Objectives: To examine how health behaviors and outcomes differ based on restful nights of sleep among college students. Design: This is a cross-sectional study. Setting: The study was conducted in a large, northeastern United States university. Participants: The participants include college students (n = 4376), the majority of whom were women (59.2%) and non-Hispanic white (76.1%). Measurements: Students completed an online survey, self-reporting sex, height, weight, cumulative grade point average (GPA), physical activity (PA), fruit and vegetable consumption (FVC), substance use, and depressive symptoms, along with nights of restful sleep. Participants were grouped into those who had frequent (≥4 nights/week) or infrequent (<4 nights/week) nights of restful sleep. Analyses included independent sample t-tests, chi-square tests for independence, and logistic regression analyses to compute odds ratios. Results: Parametric analyses indicated a significant, although unmeaningful, association between frequent restful sleep and PA and GPA, but not body mass index or FVC. Nonparametric analyses indicated a positive association between frequent restful sleep and the absence of depressive symptoms. Odds ratios revealed a positive association between the absence of depressive symptoms and GPA with frequent restful sleep. Conclusions: Findings indicate that restful sleep is associated with the absence of depressive symptoms and higher GPA among college students. Further research is required to examine the relationship, particularly directionality, between the amount of sleep and health behaviors and outcomes. Future researchers should consider using better measures of mental health, dietary quality, and objective measures of sleep and PA were possible. College administrators and health professionals should consider ways in which they can educate students about the benefits of sleep to mental health and academic performance.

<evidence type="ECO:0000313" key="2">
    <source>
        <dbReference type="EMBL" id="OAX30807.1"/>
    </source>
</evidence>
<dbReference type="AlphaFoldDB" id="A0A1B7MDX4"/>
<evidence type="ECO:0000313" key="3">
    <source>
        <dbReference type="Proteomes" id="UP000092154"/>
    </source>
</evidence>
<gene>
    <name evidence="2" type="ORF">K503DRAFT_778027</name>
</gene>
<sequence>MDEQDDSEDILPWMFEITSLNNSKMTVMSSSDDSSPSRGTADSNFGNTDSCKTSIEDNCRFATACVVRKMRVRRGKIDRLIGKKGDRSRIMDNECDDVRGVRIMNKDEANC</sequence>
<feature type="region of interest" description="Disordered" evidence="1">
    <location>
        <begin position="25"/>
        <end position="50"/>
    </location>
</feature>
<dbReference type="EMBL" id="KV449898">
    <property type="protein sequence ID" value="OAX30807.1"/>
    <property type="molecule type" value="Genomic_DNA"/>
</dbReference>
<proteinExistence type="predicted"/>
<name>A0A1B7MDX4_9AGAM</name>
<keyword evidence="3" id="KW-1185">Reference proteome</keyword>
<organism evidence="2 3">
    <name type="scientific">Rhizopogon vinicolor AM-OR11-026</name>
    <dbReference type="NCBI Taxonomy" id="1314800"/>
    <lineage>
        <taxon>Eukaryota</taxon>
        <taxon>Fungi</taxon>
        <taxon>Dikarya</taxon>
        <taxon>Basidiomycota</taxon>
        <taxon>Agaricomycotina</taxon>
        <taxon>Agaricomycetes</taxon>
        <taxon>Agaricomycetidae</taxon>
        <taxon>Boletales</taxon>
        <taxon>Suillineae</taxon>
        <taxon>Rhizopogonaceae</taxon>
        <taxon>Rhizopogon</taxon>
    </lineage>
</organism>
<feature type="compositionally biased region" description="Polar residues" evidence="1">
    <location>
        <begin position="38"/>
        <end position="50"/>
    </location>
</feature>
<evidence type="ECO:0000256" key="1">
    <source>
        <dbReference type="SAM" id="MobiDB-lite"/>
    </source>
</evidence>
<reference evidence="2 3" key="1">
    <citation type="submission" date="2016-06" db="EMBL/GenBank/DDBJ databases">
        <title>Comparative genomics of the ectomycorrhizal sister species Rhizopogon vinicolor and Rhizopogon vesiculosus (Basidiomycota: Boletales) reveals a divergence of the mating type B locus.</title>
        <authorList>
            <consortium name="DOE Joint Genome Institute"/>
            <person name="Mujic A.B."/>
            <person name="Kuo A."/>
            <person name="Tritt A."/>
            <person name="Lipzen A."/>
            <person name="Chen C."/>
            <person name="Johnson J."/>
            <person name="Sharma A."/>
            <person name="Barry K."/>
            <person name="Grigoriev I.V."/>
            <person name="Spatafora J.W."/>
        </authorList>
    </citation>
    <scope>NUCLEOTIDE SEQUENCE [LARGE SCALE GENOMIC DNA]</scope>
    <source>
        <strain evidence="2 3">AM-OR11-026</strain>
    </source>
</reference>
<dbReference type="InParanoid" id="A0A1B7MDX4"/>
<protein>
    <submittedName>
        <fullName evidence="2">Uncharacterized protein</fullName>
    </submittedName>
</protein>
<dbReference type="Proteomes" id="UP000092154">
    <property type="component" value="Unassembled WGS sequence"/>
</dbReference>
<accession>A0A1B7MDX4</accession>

All Science Journal Classification (ASJC) codes
- Behavioral Neuroscience